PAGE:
Zinaida Selyukova took the death of her eldest son very badly. Despite all her efforts to help him recover from a serious heart disease, she was unable to save him. The grief she suffered left its traces: after her first heart attack, Zinaida managed to recover, but after the second she was left paralyzed.
The unfortunate mother’s younger son Sergei became her support. The young man was in fact her carer: he would prepare her food, wash her, bathe her and change her clothes. But he was not able to get together enough money for her to be treated and properly looked after. His mother’s suffering and helplessness drove Sergei to madness.
“A difficult life frequently drives people to suicide,” says police officer Denis Cherednichenko. “People can’t see a way out and don’t see any sense in living further. Probably Sergei Selyukov could not cope with all the ordeals that he had been faced with.”
On the morning of that fateful day, neighbors saw Sergei going to the pharmacy. A few hours later, some friends who had come to visit his mother were unable to enter the flat. When the door still did not open in the evening, the women became concerned, informs Stavropolsky Meridian.
According to an officer from the commissioner’s police department for the Predgornovy region, Denis Cherednichenko, the duty section of the police department began to receive one call after another from the village of Nezhinsky . The inhabitants informed us that at house number 22, a man had committed suicide before the eyes of his paralyzed mother and that his body was now lying next to hers.
“When we arrived,” remembers the policeman, “we found an old lady lying on the sofa in the room; she could not speak or move. A few meters away from her, by the door leading to the bathroom, I saw her son’s corpse. He was in a sitting position (with his knees on the floor), one end of the insulation wire was fixed to the door-handle and the other was wound round his neck.”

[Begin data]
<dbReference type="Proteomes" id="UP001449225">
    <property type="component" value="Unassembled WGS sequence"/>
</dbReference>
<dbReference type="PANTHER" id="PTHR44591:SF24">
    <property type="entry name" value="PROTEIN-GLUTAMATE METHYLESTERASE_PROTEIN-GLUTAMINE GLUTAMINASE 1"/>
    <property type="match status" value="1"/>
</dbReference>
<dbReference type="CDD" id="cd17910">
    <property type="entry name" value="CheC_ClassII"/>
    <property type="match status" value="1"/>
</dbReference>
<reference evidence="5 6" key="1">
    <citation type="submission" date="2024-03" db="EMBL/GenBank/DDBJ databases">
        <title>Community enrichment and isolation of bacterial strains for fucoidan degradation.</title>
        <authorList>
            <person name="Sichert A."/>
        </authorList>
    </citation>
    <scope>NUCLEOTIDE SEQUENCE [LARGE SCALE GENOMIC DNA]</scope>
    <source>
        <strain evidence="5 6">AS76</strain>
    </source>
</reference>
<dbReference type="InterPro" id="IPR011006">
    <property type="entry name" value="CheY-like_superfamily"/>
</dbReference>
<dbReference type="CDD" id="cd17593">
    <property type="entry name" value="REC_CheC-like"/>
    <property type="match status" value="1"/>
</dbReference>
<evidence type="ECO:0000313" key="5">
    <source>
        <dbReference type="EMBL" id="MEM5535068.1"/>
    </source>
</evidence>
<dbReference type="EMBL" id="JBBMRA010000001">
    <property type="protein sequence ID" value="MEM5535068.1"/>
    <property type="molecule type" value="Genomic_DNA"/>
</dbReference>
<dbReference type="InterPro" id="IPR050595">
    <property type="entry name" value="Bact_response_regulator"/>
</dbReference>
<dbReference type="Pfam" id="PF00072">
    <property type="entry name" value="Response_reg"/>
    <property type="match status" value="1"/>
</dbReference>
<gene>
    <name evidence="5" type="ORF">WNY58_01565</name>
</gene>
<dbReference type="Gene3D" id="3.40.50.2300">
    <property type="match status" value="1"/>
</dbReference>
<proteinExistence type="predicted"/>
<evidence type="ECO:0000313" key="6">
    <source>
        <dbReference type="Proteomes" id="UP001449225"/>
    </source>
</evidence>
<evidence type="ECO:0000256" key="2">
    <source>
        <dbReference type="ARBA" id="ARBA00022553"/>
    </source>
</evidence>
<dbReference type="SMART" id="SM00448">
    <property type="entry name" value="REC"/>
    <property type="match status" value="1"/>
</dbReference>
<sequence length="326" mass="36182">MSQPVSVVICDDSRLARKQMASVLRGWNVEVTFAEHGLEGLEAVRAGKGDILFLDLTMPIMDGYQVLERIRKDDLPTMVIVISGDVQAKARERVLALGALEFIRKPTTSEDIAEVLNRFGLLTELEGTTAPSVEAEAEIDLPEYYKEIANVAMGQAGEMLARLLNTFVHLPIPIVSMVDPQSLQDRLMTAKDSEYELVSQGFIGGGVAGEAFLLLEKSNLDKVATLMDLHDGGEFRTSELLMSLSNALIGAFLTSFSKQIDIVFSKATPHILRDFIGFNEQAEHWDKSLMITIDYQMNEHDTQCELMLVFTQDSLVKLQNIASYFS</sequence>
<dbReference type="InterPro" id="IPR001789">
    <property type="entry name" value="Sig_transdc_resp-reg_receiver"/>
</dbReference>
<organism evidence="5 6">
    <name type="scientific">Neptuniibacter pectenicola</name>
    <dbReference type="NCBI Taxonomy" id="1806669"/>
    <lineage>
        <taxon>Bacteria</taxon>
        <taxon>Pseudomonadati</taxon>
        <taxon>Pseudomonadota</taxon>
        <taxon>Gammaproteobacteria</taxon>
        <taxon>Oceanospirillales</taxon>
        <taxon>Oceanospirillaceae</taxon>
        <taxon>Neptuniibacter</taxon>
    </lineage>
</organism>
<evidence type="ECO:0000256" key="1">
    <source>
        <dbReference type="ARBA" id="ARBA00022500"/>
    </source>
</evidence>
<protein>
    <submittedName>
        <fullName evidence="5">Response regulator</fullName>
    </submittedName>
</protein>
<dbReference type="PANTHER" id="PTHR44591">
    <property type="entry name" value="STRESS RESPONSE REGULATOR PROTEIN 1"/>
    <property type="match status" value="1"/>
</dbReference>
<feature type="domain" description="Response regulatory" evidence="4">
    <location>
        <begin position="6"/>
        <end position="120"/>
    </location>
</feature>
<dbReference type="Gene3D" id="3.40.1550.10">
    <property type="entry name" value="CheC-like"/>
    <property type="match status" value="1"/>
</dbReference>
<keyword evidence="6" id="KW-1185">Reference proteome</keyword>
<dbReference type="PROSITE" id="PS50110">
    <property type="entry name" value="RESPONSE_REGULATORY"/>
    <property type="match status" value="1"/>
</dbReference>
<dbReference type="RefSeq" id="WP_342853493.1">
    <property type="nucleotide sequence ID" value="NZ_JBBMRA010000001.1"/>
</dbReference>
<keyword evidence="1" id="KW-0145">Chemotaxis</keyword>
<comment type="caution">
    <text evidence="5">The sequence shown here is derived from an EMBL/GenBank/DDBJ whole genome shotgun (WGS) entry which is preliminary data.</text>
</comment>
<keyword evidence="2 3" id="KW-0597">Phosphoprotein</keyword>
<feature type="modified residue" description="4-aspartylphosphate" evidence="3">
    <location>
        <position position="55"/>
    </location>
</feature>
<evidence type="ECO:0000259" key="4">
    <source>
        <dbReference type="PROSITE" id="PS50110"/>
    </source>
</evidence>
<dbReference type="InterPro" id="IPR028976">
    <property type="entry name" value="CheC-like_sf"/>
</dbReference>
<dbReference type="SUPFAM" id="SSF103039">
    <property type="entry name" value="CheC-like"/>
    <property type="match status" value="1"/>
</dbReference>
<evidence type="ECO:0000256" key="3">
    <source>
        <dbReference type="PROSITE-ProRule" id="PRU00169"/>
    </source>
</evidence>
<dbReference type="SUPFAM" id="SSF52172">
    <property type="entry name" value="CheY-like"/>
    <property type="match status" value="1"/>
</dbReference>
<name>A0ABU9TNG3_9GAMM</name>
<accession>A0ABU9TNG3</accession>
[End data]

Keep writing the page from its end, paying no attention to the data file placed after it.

Sergei’s death was not instantaneous. His unfortunate mother was left helplessly watching the torment of her dying son, after which she spent almost another full day looking at her child’s cooling body. When doctors arrived, Zinaida was in a critical condition. The doctors were shocked at the sight of the woman’s blue and swollen arm.
“Probably Zina tried to call for help, or at least somehow stop her son,’ says her neighbor, Antonina Pomogaytis. “Evidently she had been beating the wall with all her strength. But we weren’t home and heard nothing.”
“It turned out that the woman had, in fact, broken her shoulder,” informed the doctor on duty at the reception of Kislovod city hospital Genadii Popkov. “I can honestly say that we doctors are used to all sorts of things. But what this woman has had to deal with really shocked us. All the ordinary problems a person could have put together could not compare with the moral torture that Zinaida Selyukova has been through.”
A few days after the tragedy, a distant relative from the village took Zinaida under her care. It was impossible to leave the unfortunate woman in house where this whole nightmare had taken place.
Translated by Leila Wilmers
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